Standards in the Cloud: Open Cloud Computing Interface and DMTF


Open Cloud Computing Interface (OCCI)

The Open Grid Forum created the Open Cloud Computing Interface (OCCI). They claim to have one of the first standards in the cloud. OCCI was initially built to deliver portability and interoperability for IaaS platforms. In its initial implementation, it was used for different tasks around deployment, scaling and monitoring for virtual machines in the cloud. The library also supports common tasks for other cloud layers such as SaaS and PaaS [Ope14a].

OCCI is not a specific library that enables interoperability and portability. Hence, it is a definition of standards that can be implemented by individual platforms. The standard exists of 3 elements: the core description, the infrastructure description for the IaaS domain and a rendering description. The rendering is used to provide a REST HTTP service [Ope14b].

OCCI is implemented by a large number of cloud platforms. Major platforms such as Apache Cloudstack, OpenStack, OpenNebula and Eucalyptus implement that standard. However, large public cloud providers such as Amazon Web Services, IBM, Microsoft and Google don’t implement that standard [Ope14c].

The OCCI standard focuses on IaaS. At present, it supports compute, networking, storage, and infrastructure templates. Storage does not define blob storage, as it is about the storage of virtual machines [Met11].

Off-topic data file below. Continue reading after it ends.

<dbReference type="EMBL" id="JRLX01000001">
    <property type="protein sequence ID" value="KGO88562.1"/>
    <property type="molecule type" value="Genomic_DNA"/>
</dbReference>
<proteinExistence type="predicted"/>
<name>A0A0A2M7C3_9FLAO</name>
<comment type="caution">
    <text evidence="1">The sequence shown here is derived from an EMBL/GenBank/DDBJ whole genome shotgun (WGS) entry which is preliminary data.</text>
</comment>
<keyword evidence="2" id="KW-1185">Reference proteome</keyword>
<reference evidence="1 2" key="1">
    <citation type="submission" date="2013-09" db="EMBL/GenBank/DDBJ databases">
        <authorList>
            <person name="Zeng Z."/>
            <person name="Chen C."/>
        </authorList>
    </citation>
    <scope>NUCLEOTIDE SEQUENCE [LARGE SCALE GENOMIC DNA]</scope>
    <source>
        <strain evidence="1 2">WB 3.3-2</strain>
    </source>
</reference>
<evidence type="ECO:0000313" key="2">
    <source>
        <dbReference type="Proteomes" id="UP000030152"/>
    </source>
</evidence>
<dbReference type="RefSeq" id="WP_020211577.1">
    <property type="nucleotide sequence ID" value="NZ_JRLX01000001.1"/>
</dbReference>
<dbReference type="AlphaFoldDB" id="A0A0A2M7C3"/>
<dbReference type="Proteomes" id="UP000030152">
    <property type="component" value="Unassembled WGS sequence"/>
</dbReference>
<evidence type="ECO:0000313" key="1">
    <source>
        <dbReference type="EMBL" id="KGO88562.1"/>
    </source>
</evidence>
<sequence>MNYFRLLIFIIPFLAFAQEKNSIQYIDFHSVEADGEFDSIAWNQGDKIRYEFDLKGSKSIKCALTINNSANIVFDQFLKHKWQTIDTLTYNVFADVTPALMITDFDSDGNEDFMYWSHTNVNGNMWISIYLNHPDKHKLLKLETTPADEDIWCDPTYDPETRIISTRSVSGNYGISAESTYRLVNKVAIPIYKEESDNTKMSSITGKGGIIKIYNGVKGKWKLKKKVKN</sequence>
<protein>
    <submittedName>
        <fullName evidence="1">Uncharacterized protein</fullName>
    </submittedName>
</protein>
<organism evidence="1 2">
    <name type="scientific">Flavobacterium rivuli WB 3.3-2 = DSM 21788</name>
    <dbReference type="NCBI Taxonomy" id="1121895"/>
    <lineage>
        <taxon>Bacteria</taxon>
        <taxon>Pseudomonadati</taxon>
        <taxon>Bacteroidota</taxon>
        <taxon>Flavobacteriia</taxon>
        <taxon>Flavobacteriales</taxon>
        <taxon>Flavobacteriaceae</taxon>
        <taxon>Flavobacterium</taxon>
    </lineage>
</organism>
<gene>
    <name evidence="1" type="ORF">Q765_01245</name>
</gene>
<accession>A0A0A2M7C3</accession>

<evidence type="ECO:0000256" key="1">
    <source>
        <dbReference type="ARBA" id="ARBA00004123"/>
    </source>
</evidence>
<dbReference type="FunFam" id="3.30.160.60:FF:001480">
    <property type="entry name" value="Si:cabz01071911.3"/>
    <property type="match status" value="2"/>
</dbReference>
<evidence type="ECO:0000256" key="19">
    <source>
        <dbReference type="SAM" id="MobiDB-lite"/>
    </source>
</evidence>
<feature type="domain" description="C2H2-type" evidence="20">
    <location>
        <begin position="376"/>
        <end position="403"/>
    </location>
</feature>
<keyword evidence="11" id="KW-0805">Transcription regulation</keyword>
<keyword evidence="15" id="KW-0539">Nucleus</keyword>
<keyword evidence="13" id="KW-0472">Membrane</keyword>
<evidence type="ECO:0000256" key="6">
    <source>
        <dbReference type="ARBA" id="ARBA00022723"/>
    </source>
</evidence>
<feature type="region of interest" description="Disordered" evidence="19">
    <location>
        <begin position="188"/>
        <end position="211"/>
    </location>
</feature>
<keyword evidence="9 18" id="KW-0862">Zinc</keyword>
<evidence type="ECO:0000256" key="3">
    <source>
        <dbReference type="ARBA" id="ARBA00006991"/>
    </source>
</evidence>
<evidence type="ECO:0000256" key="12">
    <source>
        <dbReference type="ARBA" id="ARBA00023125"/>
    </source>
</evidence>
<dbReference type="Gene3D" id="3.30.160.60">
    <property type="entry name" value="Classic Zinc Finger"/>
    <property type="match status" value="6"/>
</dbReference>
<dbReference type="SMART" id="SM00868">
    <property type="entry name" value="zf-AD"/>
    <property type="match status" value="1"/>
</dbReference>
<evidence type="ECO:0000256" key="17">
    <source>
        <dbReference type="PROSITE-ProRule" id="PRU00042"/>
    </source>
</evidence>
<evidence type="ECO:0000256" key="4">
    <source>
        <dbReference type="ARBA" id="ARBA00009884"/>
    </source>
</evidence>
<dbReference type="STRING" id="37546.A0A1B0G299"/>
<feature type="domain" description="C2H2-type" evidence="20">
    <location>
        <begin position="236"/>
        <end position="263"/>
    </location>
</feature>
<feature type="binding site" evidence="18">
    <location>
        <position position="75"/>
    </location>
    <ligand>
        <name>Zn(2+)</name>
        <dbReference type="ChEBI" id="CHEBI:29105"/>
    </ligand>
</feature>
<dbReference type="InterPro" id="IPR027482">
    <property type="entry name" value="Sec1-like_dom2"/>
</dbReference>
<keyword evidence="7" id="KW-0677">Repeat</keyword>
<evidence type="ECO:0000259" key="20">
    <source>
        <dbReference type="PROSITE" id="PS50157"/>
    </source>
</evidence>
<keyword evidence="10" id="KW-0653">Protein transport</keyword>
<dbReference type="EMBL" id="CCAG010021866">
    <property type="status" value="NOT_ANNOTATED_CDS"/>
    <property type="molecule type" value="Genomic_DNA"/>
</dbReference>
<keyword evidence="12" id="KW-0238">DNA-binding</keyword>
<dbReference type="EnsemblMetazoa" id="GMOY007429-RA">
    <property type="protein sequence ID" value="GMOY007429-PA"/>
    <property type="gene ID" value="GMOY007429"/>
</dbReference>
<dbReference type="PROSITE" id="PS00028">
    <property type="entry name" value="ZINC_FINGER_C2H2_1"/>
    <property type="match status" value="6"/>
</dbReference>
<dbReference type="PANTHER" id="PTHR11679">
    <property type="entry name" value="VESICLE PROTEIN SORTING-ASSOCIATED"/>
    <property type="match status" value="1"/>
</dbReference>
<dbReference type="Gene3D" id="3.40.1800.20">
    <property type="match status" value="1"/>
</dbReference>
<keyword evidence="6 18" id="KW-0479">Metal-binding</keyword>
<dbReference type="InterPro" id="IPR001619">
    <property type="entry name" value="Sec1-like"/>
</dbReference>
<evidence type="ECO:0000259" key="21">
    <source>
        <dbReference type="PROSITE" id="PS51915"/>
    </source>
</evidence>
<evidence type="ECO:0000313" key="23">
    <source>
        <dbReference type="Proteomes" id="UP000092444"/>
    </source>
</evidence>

Distributed Management Task Force (DMTF) initiatives

Distributed Management Task Force proposed several standards for cloud computing [Dmt09]. The key focus of the DMTF is to improve standards around IaaS solutions. As a key standard, the DMTF developed the Open Virtualization Format (OVF). However, there are no standards for APIs and platform services available.

This post is part of a work done on Cloud interoperability. You can access the full work here and the list of references here.

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Mario Meir-Huber

I work as Big Data Architect for Microsoft. With this role, I support my customers in applying Big Data technologies - mainly Hadoop/Spark - for their use-cases. I also teach this topic at various universities and frequently speak at various Conferences. In 2010 I wrote a book about Cloud Computing, which is often used at German & Austrian Universities. In my home country (Austria) I am part of several organisations on Big Data.

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